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JTFRP needs a serious follow up

JTFRP needs a serious follow up
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Though the season that is known to be causing floods in the state of Jammu and Kashmir is over but the worries about any major disaster happening again owing to rising water level in two major rivers of the state continue to rise with every passing day.

The reason being that the field agencies have been resorting to snail’s pace work on the Rs 1500 crore World Bank funded Jhelum-Tawi Flood Recovery Project (JTFRP) which was started two years earlier.

The project attracted media attention when the state’s Chief Secretary pointed that the USD 250 million World Bank project sanctioned in the aftermath of devastating floods of September 2014 was already running in its third year but without commensurate progress.

The JTFRP will support the recovery and increase disaster resilience in Project Areas, and increase the capacity of the Project Implementing Entity to respond promptly and effectively to an eligible crisis or emergency.

The project involves seven components, including reconstruction and strengthening of critical infrastructure, reconstruction of roads and bridges, restoration of urban flood management infrastructure, restoration and strengthening of livelihoods, strengthening disaster risk management capacity, contingent emergency response and implementation support.

The project incorporates lessons learned from ongoing post-disaster recovery projects financed by World Bank in Uttarakhand, Odisha, Bihar, and Andhra Pradesh, as well as worldwide.

However, the officials particularly the field agencies have been showing a lackadaisical attitude over working on the project and a sense of urgency that should have otherwise been the hallmark of the project was seen missing since the day the project was taken up.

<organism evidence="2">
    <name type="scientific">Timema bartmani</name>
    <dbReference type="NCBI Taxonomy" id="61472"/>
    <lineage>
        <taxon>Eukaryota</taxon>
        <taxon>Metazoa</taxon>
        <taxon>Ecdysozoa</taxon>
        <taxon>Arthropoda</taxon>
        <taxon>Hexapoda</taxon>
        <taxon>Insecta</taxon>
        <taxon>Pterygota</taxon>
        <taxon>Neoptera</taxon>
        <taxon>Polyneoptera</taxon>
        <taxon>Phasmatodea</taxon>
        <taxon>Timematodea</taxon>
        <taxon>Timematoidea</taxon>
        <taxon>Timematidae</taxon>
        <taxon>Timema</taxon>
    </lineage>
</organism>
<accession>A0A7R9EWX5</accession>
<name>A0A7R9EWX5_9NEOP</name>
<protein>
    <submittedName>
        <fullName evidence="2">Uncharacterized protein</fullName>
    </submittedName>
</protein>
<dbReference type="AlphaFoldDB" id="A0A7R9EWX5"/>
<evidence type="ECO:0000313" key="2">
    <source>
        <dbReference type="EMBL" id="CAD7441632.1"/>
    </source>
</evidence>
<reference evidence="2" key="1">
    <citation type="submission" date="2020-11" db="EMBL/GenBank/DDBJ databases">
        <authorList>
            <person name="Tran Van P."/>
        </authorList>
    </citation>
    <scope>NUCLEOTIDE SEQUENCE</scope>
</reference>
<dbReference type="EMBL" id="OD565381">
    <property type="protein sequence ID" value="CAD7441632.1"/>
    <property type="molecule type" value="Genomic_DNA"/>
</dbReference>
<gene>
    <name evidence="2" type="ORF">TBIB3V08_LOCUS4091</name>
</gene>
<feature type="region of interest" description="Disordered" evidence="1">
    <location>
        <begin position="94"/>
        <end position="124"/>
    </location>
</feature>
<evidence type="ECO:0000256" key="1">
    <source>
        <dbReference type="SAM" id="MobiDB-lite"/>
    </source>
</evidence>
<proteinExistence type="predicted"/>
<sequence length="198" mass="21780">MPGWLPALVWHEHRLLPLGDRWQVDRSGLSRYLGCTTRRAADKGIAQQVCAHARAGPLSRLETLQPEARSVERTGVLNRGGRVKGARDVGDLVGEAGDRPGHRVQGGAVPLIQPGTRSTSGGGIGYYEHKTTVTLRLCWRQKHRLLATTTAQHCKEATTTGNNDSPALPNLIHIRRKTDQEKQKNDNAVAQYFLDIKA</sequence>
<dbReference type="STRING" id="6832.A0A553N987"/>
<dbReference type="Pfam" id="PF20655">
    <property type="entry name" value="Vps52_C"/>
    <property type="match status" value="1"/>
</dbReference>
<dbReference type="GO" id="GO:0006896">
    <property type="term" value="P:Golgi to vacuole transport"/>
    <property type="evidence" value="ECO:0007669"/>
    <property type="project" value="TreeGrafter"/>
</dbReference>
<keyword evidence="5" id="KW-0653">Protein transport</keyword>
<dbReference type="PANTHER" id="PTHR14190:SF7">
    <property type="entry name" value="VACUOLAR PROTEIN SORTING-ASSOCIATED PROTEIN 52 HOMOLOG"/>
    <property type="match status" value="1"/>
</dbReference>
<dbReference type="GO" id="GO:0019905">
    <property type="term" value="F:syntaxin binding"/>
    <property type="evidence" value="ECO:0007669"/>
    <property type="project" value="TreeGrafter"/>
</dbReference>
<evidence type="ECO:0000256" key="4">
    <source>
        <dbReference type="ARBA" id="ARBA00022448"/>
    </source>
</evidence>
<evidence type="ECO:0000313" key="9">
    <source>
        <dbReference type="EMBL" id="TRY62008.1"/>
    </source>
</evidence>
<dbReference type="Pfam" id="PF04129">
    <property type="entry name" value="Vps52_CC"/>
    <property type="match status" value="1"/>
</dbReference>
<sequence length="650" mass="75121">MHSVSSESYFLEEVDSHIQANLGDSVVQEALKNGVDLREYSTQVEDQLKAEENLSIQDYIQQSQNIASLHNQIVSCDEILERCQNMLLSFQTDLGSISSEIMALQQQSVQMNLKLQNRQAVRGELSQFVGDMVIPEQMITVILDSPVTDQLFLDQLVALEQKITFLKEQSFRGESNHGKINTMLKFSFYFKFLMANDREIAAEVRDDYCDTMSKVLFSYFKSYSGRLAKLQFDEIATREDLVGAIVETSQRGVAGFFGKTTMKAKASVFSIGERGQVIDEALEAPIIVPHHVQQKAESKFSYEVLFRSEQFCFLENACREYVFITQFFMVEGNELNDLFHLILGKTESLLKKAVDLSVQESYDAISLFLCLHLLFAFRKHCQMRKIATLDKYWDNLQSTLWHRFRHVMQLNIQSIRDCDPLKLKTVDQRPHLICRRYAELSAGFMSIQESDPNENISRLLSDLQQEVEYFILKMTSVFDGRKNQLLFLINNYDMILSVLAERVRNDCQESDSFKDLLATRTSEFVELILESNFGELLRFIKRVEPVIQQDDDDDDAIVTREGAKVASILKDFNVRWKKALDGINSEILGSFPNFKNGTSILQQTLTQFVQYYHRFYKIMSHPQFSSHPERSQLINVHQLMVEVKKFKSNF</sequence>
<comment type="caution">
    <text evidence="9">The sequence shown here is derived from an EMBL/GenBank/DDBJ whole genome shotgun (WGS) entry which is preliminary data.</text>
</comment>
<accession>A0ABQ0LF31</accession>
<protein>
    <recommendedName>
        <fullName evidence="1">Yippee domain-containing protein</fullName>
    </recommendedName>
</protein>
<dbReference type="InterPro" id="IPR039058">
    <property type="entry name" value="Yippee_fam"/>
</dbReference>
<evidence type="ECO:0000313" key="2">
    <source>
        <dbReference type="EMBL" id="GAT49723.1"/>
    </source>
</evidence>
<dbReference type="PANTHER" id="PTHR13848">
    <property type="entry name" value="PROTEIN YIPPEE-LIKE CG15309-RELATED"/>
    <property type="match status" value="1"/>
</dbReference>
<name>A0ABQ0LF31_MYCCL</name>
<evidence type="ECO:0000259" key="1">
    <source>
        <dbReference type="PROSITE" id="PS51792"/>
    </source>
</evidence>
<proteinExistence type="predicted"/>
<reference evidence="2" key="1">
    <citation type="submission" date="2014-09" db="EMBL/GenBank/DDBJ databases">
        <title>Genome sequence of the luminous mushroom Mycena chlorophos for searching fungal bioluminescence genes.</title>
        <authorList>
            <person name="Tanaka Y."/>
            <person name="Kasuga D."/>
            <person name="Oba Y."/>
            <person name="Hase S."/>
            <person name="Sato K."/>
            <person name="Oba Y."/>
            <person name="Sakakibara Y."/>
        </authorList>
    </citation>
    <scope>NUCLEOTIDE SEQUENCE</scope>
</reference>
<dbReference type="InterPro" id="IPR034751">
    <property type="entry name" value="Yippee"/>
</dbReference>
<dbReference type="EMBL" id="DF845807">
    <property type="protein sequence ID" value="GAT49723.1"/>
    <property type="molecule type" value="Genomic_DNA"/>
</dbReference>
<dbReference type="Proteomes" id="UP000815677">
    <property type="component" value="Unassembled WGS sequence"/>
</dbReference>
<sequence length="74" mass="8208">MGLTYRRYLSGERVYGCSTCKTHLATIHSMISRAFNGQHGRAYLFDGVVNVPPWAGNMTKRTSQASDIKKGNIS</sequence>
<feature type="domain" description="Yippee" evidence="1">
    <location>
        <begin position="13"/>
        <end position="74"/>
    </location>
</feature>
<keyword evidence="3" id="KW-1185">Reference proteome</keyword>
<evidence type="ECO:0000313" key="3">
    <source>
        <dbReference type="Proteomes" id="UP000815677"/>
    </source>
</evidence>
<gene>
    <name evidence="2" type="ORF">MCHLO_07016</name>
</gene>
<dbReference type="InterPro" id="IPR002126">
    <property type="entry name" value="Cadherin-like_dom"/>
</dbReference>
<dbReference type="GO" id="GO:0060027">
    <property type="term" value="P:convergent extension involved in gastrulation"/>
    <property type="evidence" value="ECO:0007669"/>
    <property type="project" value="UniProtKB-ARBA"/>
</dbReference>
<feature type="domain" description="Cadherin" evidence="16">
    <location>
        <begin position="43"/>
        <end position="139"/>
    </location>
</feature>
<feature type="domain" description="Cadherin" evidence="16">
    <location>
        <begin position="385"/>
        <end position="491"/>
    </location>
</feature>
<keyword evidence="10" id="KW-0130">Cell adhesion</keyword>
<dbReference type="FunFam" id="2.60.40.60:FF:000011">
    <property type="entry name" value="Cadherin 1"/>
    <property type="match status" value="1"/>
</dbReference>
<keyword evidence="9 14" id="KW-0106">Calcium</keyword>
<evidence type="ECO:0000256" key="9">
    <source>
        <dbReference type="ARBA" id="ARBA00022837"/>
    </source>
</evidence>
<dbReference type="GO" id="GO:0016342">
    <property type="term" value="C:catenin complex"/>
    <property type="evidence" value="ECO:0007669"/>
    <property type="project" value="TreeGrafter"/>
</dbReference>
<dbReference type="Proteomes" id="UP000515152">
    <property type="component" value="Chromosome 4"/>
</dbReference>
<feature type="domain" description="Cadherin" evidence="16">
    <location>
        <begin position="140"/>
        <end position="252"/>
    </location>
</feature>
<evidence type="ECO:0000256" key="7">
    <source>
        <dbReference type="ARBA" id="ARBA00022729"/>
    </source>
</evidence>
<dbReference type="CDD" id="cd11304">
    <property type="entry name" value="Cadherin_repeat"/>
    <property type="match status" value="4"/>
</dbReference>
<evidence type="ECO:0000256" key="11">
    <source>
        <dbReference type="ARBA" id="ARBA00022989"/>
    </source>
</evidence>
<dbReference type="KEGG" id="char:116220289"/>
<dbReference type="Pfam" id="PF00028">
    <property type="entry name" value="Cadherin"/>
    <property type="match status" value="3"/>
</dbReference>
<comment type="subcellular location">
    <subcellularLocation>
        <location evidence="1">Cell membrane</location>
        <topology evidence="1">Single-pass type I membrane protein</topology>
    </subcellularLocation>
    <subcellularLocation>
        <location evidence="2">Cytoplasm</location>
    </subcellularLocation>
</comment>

The Project Steering Committee which supervises the all important project has also expressed its displeasure and said that the progress on the project needs to be further geared up in view of the fact that the project is already running in its third year.

What is more worrying the government at present is that the project completion date of 2020 is nearing fast and major restoration works are yet to be taken up.

Officials say the closing year for the JTFRP loan from World Bank being 2020 has prompted the government to gear-up for speedy implementation of the project.

The loss of precious 18 months in identifying the works to be carried out under the project is seen one of the major reasons for the delay. The issue of poor performance of projects under the JTFRP has been under review at various levels for quite some time with only 2% of the awarded money spent in three years.

The JTFRP envisages supporting recovery and increasing disaster resilience in project areas and increasing the capacity of the project implementing entity to respond promptly and effectively to crisis or emergency. Therefore, strengthening the State Disaster Management becomes all the more important feature of this project.

The flood management works of Jhelum and its tributaries are also being undertaken through JTFRPs Project Management Unit of World Bank, for which various national and international firms had participated.

However, the project needs a serious follow up at various levels so that the fixed timeline is adhered to and the WB allocates money on time to complete this critical project.


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